To restore a complete tuple use the function pgmemento.restore_record. It requires the following inputs:

  1. start_from_tid - transaction ID from where you want to start your search
  2. end_at_tid - upper transaction ID filter that defines the version of the tuple
  3. table_name - name of the table the record belongs to
  4. schema_name - name of the schema the table belongs to
  5. aid - the audit_id that defines which row you are intrested in
  6. jsonb_output - flag to choose for relational of JSONB layout

Note: The temporal filter is defined by the second transaction ID parameter. The first argument is only useful to test if the given row has changed within the transaction ID window. If no event occurred the function returns nothing. So, use 1 to be sure, a record is returned (requires a baseline).

Column definition list

pgmemento.restore_record returns any record. So, it is necessary to provide a column definition list with the column names and data types which have to match the logs. Again, the audit_column_log could be queried but for convenience you can use the function pgmemento.restore_record_definition that returns the correct column definition list for you. If your audit_id column name is different than the default pgmemento_audit_id, specify it in the last argument. ```sql SELECT pgmemento.restore_record_definition(10, 'table_A', 'public', 'audit_trail_id');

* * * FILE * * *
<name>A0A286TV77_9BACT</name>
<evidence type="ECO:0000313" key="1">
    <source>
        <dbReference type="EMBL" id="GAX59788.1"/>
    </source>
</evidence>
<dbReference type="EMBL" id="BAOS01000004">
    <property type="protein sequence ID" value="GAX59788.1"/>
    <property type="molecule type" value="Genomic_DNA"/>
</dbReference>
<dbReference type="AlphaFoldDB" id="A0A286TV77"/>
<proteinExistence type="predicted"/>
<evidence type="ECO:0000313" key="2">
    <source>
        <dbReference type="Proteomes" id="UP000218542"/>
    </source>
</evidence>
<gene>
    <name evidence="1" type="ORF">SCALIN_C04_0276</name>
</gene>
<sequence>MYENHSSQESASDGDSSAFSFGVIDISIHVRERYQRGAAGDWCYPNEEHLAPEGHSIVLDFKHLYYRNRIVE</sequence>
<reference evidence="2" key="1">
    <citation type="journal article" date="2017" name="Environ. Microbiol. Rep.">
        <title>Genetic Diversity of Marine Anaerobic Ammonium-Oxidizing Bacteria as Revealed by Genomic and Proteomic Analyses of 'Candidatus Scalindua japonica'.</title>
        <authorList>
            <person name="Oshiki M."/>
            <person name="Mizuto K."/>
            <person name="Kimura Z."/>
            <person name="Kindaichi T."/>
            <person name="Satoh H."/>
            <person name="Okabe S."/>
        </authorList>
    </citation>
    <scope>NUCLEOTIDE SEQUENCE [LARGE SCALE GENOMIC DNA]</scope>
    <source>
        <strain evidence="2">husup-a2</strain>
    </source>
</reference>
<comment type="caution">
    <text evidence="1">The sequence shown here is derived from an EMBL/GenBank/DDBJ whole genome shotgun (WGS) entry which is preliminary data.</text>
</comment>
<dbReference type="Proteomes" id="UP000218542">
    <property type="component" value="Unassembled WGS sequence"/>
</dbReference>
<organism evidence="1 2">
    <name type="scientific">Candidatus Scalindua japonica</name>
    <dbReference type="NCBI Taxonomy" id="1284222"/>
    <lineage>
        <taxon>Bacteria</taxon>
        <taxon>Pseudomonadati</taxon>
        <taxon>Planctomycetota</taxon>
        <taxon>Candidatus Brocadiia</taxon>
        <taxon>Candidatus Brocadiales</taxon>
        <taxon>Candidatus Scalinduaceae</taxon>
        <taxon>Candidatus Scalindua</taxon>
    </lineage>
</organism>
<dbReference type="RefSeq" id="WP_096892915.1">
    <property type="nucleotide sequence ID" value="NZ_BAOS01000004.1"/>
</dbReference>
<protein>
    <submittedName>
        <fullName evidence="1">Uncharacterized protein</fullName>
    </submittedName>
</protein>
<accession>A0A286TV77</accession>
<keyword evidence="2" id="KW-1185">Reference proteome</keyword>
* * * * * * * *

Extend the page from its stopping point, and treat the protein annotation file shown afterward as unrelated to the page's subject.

AS (id integer, column_B text, column_C character, audit_trail_id bigint) ```

The returned text can be attached to the following query: sql SELECT * FROM pgmemento.restore_record(1, 10, 'table_A', 'public', 555) AS (id integer, column_B text, column_C character, audit_trail_id bigint);

Returning JSONB

Things become simpler if you want to return historic tuples as JSONB, as the column definition list is reduced to one JSONB column. Note, that the last (optional) argument of pgmemento.restore_record has to be TRUE.

sql SELECT * FROM pgmemento.restore_record(1, 10, 'table_A', 'public', 555, TRUE) AS (log JSONB);

The restore query

Another possibility is to call the pgmemento.restore_query function which returns the query string that is also used by pgmemento.restore_record internally.

sql SELECT pgmemento.restore_query(1, 10, 'table_A', 'public', 555);

The query text can be quite long depending on the number of columns. So, better export the result into a SQL file. Now, it can be used to retrieve a given record in a relational layout without a column definition list.